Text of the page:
To protect yourself even further, consider setting up a VPN so that you can mask your location and identity and never worry about online gaming hazards again! For more information about getting a Virtual Private Network, click HERE.

 

Risks & safety measures inspired by this post on GetSafeOnline.org.

What The Big Dogs Are NOT Telling You About The Security Of Your Mobile Device

Screen Shot 2014-09-02 at 10.57.29 AMEver feel like you’re not getting the whole story?

Well, we’ve done some digging and it turns out that there’s quite a lot that the big dogs (namely Google and Apple) are NOT telling you about the security of your mobile device.

According to a recent Unisys study on workplace mobile habits, it was found that many business users access important corporate data using non-secure methods, like public WiFi. Plus, an increasing number of employees are accessing their workplace’s business applications on their personal devices, putting both themselves, sensitive data and their company at risk.

And worse, most people don’t give a second thought to the security of their devices before logging on at a WiFi hotspot or checking their email using mobile data.

Here are some enlightening facts about our mobile device habits & security:

  • By 2020 there will be 50 billion (yes, with a b) internet-connected devices
  • 51% of organizations have experience data loss in the last year from non-secure device usage
  • 32% of Americans say they prefer to use simple passwords; a practice that puts you & your data at risk
  • In a recent media company security breach, it was uncovered that 3,000 users had the password “123456” and 2,000 users used “password” as their password

In order to better protect yourself, your data & your mobile device, get a VPN (virtual private network), which will encrypt your data and protect your privacy no matter what device you use to connect to the Internet.

 

This post was inspired by this infographic.

3 Myths & Truths About Your Child’s Safety Online

Screen Shot 2014-08-25 at 11.26.27 AMThere’s a lot of talk these days about the many risks of children being online.

We hear news story after news story about cyberbullying, online child predators, and others with malicious intent lurking around every corner. Sure, there are risks, and practicing safe online usage is essential, but most of the time the benefits of the Internet far outweigh the potential hazards.

In today’s post, we’re debunking some common myths about your child’s safety online, and we’ll fill you in on the real truths of each situation.

MYTH #1: Social media transforms kids into bullies.

TRUTH: Social media is just another outlet for bullying — it doesn’t turn kids into bullies. Most kids who engage in online bullying are also often bullies at school and usually have another reason for acting out, like family issues, school problems, etc. The most productive thing to do is for parents and teachers to educate themselves about the warning signs of bullying so that they can step-in before the behavior goes too far.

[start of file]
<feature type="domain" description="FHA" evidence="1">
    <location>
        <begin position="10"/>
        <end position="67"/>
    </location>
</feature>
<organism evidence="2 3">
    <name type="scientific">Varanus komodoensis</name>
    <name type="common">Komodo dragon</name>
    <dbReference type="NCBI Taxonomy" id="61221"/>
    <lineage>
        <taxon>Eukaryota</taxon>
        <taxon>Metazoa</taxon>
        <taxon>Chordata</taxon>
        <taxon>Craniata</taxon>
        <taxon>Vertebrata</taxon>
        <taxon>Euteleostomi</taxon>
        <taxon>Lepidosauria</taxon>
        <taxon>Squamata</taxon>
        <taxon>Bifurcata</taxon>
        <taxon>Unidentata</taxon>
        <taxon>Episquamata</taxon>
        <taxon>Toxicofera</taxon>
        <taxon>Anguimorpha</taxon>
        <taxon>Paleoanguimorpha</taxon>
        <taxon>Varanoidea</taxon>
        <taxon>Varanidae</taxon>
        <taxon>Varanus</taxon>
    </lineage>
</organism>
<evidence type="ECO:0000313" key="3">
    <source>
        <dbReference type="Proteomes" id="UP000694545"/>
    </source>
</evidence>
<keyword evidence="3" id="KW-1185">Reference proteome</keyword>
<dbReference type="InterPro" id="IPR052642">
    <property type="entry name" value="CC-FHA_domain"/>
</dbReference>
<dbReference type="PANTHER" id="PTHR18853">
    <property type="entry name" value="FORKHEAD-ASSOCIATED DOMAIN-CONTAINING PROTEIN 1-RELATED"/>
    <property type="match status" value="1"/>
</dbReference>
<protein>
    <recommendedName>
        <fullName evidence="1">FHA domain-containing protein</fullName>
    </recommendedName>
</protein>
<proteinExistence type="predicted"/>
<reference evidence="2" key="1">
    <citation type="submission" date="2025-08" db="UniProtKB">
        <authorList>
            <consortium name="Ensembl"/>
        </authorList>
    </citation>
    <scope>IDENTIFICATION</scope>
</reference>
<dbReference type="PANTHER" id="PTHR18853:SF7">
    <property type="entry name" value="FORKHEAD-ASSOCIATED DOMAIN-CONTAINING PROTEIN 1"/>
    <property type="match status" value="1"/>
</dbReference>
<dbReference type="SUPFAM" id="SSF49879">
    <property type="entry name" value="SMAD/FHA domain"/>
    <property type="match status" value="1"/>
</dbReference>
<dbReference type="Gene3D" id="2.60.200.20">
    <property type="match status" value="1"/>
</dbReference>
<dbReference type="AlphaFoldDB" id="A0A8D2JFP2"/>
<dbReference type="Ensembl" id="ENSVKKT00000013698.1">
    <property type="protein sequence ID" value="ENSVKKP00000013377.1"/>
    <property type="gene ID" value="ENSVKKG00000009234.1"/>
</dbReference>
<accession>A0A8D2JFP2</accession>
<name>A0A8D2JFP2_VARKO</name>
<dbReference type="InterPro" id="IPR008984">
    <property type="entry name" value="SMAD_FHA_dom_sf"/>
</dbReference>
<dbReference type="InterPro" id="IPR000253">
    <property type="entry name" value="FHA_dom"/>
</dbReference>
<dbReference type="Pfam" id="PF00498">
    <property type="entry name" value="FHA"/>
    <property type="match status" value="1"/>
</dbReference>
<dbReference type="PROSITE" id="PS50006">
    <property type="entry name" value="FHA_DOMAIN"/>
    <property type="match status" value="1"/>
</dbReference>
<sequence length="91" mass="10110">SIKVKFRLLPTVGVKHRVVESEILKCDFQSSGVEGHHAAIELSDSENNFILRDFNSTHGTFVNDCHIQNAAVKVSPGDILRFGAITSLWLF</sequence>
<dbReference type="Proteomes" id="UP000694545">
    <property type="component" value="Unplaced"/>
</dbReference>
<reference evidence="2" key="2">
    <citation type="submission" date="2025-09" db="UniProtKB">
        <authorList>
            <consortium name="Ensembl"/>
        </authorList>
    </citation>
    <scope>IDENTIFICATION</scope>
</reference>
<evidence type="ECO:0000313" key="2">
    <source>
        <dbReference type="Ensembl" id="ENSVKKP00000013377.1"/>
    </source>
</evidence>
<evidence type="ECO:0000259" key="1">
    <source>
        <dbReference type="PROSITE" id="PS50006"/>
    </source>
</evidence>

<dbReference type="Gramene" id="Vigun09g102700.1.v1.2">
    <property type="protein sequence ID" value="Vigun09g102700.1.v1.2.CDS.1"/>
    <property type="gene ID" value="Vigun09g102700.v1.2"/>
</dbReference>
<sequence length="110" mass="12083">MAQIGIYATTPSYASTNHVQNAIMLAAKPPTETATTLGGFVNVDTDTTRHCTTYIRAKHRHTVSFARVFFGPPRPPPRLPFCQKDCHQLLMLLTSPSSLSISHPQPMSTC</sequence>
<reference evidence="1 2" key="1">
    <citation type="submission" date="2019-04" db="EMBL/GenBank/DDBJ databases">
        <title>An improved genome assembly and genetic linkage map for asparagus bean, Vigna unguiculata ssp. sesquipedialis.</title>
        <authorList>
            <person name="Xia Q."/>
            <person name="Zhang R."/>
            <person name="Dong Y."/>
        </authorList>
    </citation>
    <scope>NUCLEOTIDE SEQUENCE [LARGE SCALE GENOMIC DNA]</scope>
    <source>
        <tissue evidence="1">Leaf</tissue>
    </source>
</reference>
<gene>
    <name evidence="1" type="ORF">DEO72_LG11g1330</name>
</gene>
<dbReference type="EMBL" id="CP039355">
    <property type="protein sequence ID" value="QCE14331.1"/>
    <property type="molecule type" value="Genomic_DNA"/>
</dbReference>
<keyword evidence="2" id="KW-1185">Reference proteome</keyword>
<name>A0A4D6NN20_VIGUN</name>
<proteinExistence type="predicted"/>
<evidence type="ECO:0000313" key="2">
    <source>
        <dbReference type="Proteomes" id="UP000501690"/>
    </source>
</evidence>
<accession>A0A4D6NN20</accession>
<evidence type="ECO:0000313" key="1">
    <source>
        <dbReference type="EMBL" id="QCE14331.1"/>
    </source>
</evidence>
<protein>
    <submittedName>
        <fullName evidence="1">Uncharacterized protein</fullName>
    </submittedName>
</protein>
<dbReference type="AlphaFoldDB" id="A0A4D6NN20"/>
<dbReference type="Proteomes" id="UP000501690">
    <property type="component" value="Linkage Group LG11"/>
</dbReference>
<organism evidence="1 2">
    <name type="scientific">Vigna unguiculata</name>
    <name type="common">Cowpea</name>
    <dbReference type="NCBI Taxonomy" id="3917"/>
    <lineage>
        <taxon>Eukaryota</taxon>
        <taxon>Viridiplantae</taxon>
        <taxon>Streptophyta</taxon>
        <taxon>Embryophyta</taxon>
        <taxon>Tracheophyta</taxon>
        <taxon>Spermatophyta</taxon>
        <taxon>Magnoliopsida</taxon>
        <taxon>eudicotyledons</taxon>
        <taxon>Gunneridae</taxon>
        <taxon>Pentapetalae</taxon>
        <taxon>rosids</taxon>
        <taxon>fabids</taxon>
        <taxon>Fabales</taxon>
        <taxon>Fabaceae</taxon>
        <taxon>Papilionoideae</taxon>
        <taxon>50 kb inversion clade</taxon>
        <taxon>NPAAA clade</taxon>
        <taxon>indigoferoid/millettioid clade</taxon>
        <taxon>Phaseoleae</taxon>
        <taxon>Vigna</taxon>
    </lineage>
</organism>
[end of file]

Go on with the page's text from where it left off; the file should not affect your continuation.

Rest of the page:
MYTH #2: Never post photos of your children on social media — it’s too dangerous!

TRUTH: By using the appropriate privacy settings, you can post pictures AND keep your children safe. To ensure that your kids remain safe & protected, (1) use privacy settings that limit your posts’ reach to only family and trusted friends, (2) limit your audience by using photo-share sites that require a login to see pictures, like Flickr, and (3) don’t tag or identify your children in the photos.

MYTH #3: Strict parental control setting are the best way to protect your children online.

TRUTH: Using just one measure for online security gives you a false sense of safety. Parental controls are just one piece of the puzzle, you also need to openly discuss online safety precautions with your children, share the risks of being online, establish agreed-upon rules, and encourage your children to be both responsible and respectful when online.

To further protect your children from online risks, consider setting up a VPN to ensure privacy, security & safety while online. For more information, click HERE.

 

This post was inspired by this article.

 

Censorship & Security Issues While Traveling

If you’re a frequent traveler, you likely know the headaches and risks that can arise with censorship, geographic restrictions and unsecured WiFi.

In our wired world, we often take for granted the ease and security of connecting to the Internet at home, and then when we travel, we’re suddenly hit with outrageous usage fees, limited access and compromised public WiFi that puts our data and identities at risk.

Well, we put together a fun infographic that demonstrates the censorship and security issues travelers face, as well as a solution that’ll remove the blocks and the worry!

Travel VPN Infographic

For more info about VPNs (virtual private networks), click here.